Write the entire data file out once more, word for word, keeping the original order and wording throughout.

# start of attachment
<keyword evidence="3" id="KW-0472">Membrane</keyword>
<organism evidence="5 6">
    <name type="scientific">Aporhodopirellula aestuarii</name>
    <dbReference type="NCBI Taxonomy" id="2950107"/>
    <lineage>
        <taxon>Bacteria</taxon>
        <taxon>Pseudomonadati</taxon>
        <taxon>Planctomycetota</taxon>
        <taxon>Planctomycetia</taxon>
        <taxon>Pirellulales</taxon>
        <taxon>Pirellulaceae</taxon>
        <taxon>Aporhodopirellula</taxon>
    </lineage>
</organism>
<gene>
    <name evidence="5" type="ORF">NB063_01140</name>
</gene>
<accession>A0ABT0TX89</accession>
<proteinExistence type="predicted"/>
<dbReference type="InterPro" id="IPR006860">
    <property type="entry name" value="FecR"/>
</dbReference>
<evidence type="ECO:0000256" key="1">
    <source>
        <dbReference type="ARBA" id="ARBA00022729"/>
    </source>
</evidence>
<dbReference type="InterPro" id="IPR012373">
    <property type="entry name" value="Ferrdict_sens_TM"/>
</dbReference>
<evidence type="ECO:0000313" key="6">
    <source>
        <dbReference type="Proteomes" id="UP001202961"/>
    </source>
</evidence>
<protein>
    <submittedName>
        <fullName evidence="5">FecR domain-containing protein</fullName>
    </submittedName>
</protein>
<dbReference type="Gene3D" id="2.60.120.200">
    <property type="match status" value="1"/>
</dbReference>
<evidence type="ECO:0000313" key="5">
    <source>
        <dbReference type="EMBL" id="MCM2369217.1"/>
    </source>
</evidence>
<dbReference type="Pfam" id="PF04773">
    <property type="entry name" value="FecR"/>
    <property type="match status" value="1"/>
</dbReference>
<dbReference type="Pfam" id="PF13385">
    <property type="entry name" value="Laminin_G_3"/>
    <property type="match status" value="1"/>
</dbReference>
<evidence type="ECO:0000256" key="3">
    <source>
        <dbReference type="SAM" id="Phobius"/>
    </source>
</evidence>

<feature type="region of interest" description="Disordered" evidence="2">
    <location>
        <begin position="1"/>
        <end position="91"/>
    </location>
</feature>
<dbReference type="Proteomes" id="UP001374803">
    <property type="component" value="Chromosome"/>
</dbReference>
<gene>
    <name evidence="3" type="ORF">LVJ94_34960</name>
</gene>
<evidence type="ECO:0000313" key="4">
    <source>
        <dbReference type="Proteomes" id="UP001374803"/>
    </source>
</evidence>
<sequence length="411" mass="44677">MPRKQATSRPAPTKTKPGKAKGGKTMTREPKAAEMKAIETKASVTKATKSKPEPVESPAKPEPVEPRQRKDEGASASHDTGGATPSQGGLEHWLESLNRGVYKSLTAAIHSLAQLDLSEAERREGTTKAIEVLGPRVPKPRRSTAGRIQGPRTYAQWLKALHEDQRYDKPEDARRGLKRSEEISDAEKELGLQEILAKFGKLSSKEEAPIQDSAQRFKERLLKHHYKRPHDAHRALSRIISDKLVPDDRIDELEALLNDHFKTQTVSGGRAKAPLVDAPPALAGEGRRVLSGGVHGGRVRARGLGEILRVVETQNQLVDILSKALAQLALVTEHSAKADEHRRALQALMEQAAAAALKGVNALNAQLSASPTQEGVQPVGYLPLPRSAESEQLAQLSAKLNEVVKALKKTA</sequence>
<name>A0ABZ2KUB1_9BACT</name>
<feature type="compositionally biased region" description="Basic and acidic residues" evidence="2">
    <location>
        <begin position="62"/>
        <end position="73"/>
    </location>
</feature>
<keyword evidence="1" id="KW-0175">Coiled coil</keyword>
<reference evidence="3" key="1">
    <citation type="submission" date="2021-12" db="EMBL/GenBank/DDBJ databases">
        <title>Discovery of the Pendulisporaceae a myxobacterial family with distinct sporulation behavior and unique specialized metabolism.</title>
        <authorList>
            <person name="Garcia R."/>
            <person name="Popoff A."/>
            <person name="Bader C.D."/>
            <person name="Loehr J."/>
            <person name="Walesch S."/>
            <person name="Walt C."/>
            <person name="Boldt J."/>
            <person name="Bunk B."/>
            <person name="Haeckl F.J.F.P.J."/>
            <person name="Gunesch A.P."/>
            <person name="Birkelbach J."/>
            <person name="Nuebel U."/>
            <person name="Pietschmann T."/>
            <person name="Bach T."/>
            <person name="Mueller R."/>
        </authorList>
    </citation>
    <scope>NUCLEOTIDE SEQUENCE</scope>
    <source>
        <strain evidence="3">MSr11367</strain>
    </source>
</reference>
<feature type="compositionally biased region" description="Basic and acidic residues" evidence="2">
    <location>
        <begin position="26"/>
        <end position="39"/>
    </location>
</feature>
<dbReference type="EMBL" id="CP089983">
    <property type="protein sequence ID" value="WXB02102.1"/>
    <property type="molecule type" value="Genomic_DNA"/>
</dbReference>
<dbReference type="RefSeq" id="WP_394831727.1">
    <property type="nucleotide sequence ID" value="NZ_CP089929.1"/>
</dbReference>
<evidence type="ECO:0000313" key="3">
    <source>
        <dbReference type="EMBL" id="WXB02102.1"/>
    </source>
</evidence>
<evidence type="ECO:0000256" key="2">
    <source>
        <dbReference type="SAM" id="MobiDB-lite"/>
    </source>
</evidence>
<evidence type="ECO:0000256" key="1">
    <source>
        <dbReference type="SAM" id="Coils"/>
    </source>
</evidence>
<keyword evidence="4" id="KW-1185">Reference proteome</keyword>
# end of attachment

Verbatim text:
<keyword evidence="3" id="KW-0472">Membrane</keyword>
<organism evidence="5 6">
    <name type="scientific">Aporhodopirellula aestuarii</name>
    <dbReference type="NCBI Taxonomy" id="2950107"/>
    <lineage>
        <taxon>Bacteria</taxon>
        <taxon>Pseudomonadati</taxon>
        <taxon>Planctomycetota</taxon>
        <taxon>Planctomycetia</taxon>
        <taxon>Pirellulales</taxon>
        <taxon>Pirellulaceae</taxon>
        <taxon>Aporhodopirellula</taxon>
    </lineage>
</organism>
<gene>
    <name evidence="5" type="ORF">NB063_01140</name>
</gene>
<accession>A0ABT0TX89</accession>
<proteinExistence type="predicted"/>
<dbReference type="InterPro" id="IPR006860">
    <property type="entry name" value="FecR"/>
</dbReference>
<evidence type="ECO:0000256" key="1">
    <source>
        <dbReference type="ARBA" id="ARBA00022729"/>
    </source>
</evidence>
<dbReference type="InterPro" id="IPR012373">
    <property type="entry name" value="Ferrdict_sens_TM"/>
</dbReference>
<evidence type="ECO:0000313" key="6">
    <source>
        <dbReference type="Proteomes" id="UP001202961"/>
    </source>
</evidence>
<protein>
    <submittedName>
        <fullName evidence="5">FecR domain-containing protein</fullName>
    </submittedName>
</protein>
<dbReference type="Gene3D" id="2.60.120.200">
    <property type="match status" value="1"/>
</dbReference>
<evidence type="ECO:0000313" key="5">
    <source>
        <dbReference type="EMBL" id="MCM2369217.1"/>
    </source>
</evidence>
<dbReference type="Pfam" id="PF04773">
    <property type="entry name" value="FecR"/>
    <property type="match status" value="1"/>
</dbReference>
<dbReference type="Pfam" id="PF13385">
    <property type="entry name" value="Laminin_G_3"/>
    <property type="match status" value="1"/>
</dbReference>
<evidence type="ECO:0000256" key="3">
    <source>
        <dbReference type="SAM" id="Phobius"/>
    </source>
</evidence>

<feature type="region of interest" description="Disordered" evidence="2">
    <location>
        <begin position="1"/>
        <end position="91"/>
    </location>
</feature>
<dbReference type="Proteomes" id="UP001374803">
    <property type="component" value="Chromosome"/>
</dbReference>
<gene>
    <name evidence="3" type="ORF">LVJ94_34960</name>
</gene>
<evidence type="ECO:0000313" key="4">
    <source>
        <dbReference type="Proteomes" id="UP001374803"/>
    </source>
</evidence>
<sequence length="411" mass="44677">MPRKQATSRPAPTKTKPGKAKGGKTMTREPKAAEMKAIETKASVTKATKSKPEPVESPAKPEPVEPRQRKDEGASASHDTGGATPSQGGLEHWLESLNRGVYKSLTAAIHSLAQLDLSEAERREGTTKAIEVLGPRVPKPRRSTAGRIQGPRTYAQWLKALHEDQRYDKPEDARRGLKRSEEISDAEKELGLQEILAKFGKLSSKEEAPIQDSAQRFKERLLKHHYKRPHDAHRALSRIISDKLVPDDRIDELEALLNDHFKTQTVSGGRAKAPLVDAPPALAGEGRRVLSGGVHGGRVRARGLGEILRVVETQNQLVDILSKALAQLALVTEHSAKADEHRRALQALMEQAAAAALKGVNALNAQLSASPTQEGVQPVGYLPLPRSAESEQLAQLSAKLNEVVKALKKTA</sequence>
<name>A0ABZ2KUB1_9BACT</name>
<feature type="compositionally biased region" description="Basic and acidic residues" evidence="2">
    <location>
        <begin position="62"/>
        <end position="73"/>
    </location>
</feature>
<keyword evidence="1" id="KW-0175">Coiled coil</keyword>
<reference evidence="3" key="1">
    <citation type="submission" date="2021-12" db="EMBL/GenBank/DDBJ databases">
        <title>Discovery of the Pendulisporaceae a myxobacterial family with distinct sporulation behavior and unique specialized metabolism.</title>
        <authorList>
            <person name="Garcia R."/>
            <person name="Popoff A."/>
            <person name="Bader C.D."/>
            <person name="Loehr J."/>
            <person name="Walesch S."/>
            <person name="Walt C."/>
            <person name="Boldt J."/>
            <person name="Bunk B."/>
            <person name="Haeckl F.J.F.P.J."/>
            <person name="Gunesch A.P."/>
            <person name="Birkelbach J."/>
            <person name="Nuebel U."/>
            <person name="Pietschmann T."/>
            <person name="Bach T."/>
            <person name="Mueller R."/>
        </authorList>
    </citation>
    <scope>NUCLEOTIDE SEQUENCE</scope>
    <source>
        <strain evidence="3">MSr11367</strain>
    </source>
</reference>
<feature type="compositionally biased region" description="Basic and acidic residues" evidence="2">
    <location>
        <begin position="26"/>
        <end position="39"/>
    </location>
</feature>
<dbReference type="EMBL" id="CP089983">
    <property type="protein sequence ID" value="WXB02102.1"/>
    <property type="molecule type" value="Genomic_DNA"/>
</dbReference>
<dbReference type="RefSeq" id="WP_394831727.1">
    <property type="nucleotide sequence ID" value="NZ_CP089929.1"/>
</dbReference>
<evidence type="ECO:0000313" key="3">
    <source>
        <dbReference type="EMBL" id="WXB02102.1"/>
    </source>
</evidence>
<evidence type="ECO:0000256" key="2">
    <source>
        <dbReference type="SAM" id="MobiDB-lite"/>
    </source>
</evidence>
<evidence type="ECO:0000256" key="1">
    <source>
        <dbReference type="SAM" id="Coils"/>
    </source>
</evidence>
<keyword evidence="4" id="KW-1185">Reference proteome</keyword>